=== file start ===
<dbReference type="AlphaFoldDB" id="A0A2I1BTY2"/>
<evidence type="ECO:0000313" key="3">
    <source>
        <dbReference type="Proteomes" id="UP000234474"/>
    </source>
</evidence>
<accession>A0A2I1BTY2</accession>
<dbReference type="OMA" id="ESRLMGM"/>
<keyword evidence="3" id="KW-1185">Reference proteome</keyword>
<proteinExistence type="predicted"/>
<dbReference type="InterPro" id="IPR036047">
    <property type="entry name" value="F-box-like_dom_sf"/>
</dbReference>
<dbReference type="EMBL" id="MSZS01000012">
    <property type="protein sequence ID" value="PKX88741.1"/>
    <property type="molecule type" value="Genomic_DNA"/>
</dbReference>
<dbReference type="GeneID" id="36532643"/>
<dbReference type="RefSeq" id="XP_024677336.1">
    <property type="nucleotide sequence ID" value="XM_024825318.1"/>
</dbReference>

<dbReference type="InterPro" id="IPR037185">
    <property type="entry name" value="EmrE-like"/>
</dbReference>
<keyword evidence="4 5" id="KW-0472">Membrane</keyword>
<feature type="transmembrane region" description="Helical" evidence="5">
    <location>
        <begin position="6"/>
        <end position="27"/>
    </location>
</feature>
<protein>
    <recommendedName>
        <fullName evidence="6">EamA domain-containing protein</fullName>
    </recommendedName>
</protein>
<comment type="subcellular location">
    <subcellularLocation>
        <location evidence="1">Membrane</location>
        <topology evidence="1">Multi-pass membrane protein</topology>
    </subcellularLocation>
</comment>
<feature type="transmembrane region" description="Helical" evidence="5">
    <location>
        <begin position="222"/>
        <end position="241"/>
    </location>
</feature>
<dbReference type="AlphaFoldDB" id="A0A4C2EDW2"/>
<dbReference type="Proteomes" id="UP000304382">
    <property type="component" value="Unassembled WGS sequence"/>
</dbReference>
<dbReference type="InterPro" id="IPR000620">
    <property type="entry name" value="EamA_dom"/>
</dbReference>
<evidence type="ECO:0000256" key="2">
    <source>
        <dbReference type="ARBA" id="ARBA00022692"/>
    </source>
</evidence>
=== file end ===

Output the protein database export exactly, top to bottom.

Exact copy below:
<dbReference type="AlphaFoldDB" id="A0A2I1BTY2"/>
<evidence type="ECO:0000313" key="3">
    <source>
        <dbReference type="Proteomes" id="UP000234474"/>
    </source>
</evidence>
<accession>A0A2I1BTY2</accession>
<dbReference type="OMA" id="ESRLMGM"/>
<keyword evidence="3" id="KW-1185">Reference proteome</keyword>
<proteinExistence type="predicted"/>
<dbReference type="InterPro" id="IPR036047">
    <property type="entry name" value="F-box-like_dom_sf"/>
</dbReference>
<dbReference type="EMBL" id="MSZS01000012">
    <property type="protein sequence ID" value="PKX88741.1"/>
    <property type="molecule type" value="Genomic_DNA"/>
</dbReference>
<dbReference type="GeneID" id="36532643"/>
<dbReference type="RefSeq" id="XP_024677336.1">
    <property type="nucleotide sequence ID" value="XM_024825318.1"/>
</dbReference>

<dbReference type="InterPro" id="IPR037185">
    <property type="entry name" value="EmrE-like"/>
</dbReference>
<keyword evidence="4 5" id="KW-0472">Membrane</keyword>
<feature type="transmembrane region" description="Helical" evidence="5">
    <location>
        <begin position="6"/>
        <end position="27"/>
    </location>
</feature>
<protein>
    <recommendedName>
        <fullName evidence="6">EamA domain-containing protein</fullName>
    </recommendedName>
</protein>
<comment type="subcellular location">
    <subcellularLocation>
        <location evidence="1">Membrane</location>
        <topology evidence="1">Multi-pass membrane protein</topology>
    </subcellularLocation>
</comment>
<feature type="transmembrane region" description="Helical" evidence="5">
    <location>
        <begin position="222"/>
        <end position="241"/>
    </location>
</feature>
<dbReference type="AlphaFoldDB" id="A0A4C2EDW2"/>
<dbReference type="Proteomes" id="UP000304382">
    <property type="component" value="Unassembled WGS sequence"/>
</dbReference>
<dbReference type="InterPro" id="IPR000620">
    <property type="entry name" value="EamA_dom"/>
</dbReference>
<evidence type="ECO:0000256" key="2">
    <source>
        <dbReference type="ARBA" id="ARBA00022692"/>
    </source>
</evidence>